Putting it all together we may say that satyam amithyatvāt literally means 'it is true because of non-falseness' or even 'it is true because of [its] truth'. This is as awkward in Sanskrit as it sounds in English. Nattier assures us that the Chinese version 真實不虛 zhēn shí bù xū is "entirely natural in Chinese" (177). Nattier suggests it means "genuine, not vain". 虛  can mean 'false, worthless; empty, hollow, vain'.

The suggestion is that satyam amithyatvāt is like the common idiom "long time no see". This phrase is thought to have derived from a Chinese greeting and to retain the Chinese grammar. It may be compared to Mandarin phrase 好久不見 (hǎojiǔ bù jiàn), which can be translated literally as "long-time, no see". 

However, as I will show next week, this is not in fact an artefact of back translation from Chinese, but the result of a poor decision by Conze in creating his critical edition. There were other options available to Conze from his manuscripts that would have made more sense, despite being minority readings.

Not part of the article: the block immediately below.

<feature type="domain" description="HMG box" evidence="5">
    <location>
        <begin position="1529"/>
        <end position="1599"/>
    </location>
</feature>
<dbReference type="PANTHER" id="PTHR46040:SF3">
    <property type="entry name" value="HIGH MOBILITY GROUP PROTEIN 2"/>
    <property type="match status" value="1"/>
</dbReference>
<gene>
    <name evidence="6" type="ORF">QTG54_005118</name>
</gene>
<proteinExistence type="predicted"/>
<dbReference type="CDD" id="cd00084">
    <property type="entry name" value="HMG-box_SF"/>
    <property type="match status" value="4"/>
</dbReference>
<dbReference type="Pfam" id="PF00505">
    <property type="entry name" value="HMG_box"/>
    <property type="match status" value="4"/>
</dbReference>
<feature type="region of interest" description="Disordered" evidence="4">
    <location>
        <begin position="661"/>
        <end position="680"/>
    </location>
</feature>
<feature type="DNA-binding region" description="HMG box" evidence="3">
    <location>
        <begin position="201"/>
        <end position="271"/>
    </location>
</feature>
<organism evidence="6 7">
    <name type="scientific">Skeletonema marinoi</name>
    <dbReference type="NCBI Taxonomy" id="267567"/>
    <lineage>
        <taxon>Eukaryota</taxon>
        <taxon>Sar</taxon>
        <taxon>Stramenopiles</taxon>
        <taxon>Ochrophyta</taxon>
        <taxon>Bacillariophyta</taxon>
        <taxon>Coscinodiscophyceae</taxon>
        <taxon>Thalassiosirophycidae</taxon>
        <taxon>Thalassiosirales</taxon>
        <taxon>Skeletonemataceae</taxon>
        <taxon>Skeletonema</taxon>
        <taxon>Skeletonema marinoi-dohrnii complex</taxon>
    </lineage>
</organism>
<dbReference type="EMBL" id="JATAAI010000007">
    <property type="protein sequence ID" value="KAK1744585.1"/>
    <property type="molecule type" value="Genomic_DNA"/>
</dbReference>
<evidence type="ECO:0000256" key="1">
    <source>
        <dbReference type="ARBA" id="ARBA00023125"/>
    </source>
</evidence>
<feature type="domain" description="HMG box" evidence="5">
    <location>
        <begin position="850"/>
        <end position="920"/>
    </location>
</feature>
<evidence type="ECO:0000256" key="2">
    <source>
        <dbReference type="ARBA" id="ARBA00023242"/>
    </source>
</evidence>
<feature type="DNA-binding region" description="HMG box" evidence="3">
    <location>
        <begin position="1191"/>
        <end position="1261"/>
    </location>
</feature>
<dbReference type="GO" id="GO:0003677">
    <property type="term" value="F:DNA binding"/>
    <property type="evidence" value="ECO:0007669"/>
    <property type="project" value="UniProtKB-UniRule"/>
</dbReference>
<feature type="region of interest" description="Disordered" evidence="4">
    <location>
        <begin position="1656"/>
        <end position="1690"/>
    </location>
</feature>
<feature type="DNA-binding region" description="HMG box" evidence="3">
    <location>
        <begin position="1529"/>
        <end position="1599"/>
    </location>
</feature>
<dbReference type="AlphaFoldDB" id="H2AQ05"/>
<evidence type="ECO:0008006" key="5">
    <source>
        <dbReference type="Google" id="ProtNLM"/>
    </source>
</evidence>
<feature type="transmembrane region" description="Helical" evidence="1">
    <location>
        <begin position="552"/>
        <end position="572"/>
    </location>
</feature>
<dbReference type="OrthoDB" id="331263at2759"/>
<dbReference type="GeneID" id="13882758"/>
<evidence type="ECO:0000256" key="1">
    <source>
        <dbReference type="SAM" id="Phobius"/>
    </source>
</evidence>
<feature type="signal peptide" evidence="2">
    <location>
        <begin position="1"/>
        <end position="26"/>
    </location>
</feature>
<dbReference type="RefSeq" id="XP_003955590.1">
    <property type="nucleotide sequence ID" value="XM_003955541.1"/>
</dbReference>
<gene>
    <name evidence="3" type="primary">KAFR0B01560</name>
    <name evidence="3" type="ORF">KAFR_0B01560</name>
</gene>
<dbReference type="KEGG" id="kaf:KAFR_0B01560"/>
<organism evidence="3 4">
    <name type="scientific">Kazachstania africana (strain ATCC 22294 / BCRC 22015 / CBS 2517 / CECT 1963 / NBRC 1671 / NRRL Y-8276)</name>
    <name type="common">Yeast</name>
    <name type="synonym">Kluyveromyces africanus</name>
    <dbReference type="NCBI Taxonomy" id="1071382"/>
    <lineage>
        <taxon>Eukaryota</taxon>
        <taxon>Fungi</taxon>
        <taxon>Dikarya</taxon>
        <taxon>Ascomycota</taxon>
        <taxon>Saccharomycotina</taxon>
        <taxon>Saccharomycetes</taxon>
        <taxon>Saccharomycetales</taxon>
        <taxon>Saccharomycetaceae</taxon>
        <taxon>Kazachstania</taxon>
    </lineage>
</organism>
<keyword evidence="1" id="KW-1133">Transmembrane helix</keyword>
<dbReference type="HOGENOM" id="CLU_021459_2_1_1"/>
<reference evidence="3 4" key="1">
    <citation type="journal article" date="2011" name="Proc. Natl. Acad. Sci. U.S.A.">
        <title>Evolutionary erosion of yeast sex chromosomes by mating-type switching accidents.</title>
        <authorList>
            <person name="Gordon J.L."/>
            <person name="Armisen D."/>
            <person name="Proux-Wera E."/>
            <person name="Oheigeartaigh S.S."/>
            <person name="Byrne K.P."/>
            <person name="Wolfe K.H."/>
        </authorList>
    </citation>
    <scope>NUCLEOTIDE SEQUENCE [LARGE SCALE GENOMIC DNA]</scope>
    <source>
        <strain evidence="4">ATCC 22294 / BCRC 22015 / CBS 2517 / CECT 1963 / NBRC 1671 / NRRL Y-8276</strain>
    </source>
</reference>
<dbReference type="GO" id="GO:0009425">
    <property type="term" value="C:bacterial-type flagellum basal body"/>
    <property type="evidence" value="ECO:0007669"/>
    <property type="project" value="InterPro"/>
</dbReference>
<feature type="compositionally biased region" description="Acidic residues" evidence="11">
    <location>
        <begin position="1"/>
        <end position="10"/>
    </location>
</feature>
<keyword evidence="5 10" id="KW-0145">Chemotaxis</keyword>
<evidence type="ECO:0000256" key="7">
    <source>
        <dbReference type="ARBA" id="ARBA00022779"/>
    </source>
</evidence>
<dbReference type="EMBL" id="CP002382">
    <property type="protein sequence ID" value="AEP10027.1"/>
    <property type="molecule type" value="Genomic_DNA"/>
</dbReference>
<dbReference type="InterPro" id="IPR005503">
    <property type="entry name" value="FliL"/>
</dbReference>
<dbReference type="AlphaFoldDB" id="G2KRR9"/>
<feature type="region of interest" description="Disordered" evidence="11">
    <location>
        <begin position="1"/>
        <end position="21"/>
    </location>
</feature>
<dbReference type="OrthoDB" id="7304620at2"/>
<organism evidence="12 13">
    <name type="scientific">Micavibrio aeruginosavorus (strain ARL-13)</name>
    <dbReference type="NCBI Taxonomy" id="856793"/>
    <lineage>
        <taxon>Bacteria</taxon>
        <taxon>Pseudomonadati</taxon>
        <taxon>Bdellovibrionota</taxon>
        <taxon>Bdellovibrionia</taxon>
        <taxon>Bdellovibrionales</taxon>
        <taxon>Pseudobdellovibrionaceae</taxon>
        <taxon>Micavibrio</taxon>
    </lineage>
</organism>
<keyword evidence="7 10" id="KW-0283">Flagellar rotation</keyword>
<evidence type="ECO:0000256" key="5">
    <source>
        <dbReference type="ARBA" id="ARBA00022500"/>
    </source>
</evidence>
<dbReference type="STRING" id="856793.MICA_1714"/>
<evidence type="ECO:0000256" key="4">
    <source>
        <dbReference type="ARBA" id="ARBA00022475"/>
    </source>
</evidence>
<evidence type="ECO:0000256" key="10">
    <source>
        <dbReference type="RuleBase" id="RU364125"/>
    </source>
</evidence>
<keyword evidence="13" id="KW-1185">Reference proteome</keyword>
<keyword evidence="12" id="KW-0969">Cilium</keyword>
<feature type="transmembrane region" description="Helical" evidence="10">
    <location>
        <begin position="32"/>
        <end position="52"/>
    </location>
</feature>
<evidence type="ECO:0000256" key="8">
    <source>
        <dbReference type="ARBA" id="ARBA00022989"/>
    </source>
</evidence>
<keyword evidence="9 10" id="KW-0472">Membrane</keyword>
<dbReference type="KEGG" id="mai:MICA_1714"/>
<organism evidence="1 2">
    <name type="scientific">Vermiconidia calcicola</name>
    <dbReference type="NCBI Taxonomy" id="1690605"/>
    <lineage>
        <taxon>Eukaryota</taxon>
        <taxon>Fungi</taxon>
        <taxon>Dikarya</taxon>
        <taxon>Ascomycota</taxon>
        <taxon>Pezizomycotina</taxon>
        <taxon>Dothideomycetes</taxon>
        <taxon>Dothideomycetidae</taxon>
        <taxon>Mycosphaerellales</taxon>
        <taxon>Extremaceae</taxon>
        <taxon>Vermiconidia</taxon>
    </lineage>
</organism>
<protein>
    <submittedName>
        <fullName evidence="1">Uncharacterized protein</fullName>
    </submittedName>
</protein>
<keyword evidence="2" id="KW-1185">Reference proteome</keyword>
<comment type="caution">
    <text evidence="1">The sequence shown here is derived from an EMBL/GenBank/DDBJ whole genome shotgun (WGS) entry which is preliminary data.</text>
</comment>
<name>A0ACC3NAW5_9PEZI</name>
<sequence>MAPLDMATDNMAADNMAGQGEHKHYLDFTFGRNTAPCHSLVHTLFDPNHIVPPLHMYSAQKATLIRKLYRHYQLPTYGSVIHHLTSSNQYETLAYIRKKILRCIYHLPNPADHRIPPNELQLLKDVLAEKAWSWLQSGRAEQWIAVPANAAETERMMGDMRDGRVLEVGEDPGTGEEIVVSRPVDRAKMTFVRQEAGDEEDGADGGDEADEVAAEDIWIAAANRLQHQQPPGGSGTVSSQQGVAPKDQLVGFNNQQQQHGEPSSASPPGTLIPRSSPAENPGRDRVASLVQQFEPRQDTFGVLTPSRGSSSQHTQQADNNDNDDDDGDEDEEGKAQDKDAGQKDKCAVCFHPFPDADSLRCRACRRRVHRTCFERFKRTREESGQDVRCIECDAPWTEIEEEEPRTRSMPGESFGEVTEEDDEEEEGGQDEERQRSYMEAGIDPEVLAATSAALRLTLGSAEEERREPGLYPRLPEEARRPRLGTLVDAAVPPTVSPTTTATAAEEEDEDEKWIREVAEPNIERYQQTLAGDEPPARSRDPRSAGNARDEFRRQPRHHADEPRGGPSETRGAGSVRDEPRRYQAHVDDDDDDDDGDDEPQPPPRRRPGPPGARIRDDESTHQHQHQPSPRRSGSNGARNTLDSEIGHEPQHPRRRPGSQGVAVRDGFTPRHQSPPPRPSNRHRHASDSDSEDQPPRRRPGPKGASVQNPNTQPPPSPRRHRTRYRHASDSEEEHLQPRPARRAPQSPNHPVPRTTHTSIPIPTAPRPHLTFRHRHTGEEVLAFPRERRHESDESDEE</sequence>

Finally compare this line:
na rūpaṃ na vedanā na saṃjñā na saṃskārāḥ na vijñānaṃ
With these:
na cakṣuḥśrotraghrānajihvākāyamanāṃsi.
na rūpaśabdagandharasaspraṣṭavayadharmāh.
The former is just what we would expect from a Buddhist text. Buddhists are not afraid of repetition, especially not where the longer Perfection of Wisdom texts were concerned, and so use na in each case. The latter two lines look unusual (and the 'infelicity' was spotted for Nattier by highly experienced Sanskritist Richard Salomon. See 214: note 57). Nattier quotes from the Gilgit ms. of the Pañcaviṃśati: "na cakṣur na śrotram na ghrāṇam na jihvā na kāye na manaḥ". Compare the Pañcaviṃśati version from Kimura's edition (2007):
na cakṣurāyatanaṃ na rūpāyatanaṃ (no eye base, no form base).
na śrotrāyatanaṃna [na] śabdāyatanaṃ
na ghrāṇāyatanaṃ na gandhāyatanaṃ
na jihvāyatanaṃ [na] rasāyatanaṃ
na kāyāyatanaṃ [na] spraṣṭavyāyatanaṃ
na manaāyatanaṃ [na] dharmāyatanam,
The Chinese Heart Sutra has:
Wú yǎn, ěr, bí, shé, shēn, yì;
No eye, ear, nose, tongue, body, or mind;
And this in turn precisely follows the Large Perfection of Wisdom Text of Kumārajīva except in the matter of punctuation, all of which was added by later editors: 
無眼耳鼻舌身意 (T 8. 223 p.0223a18.6).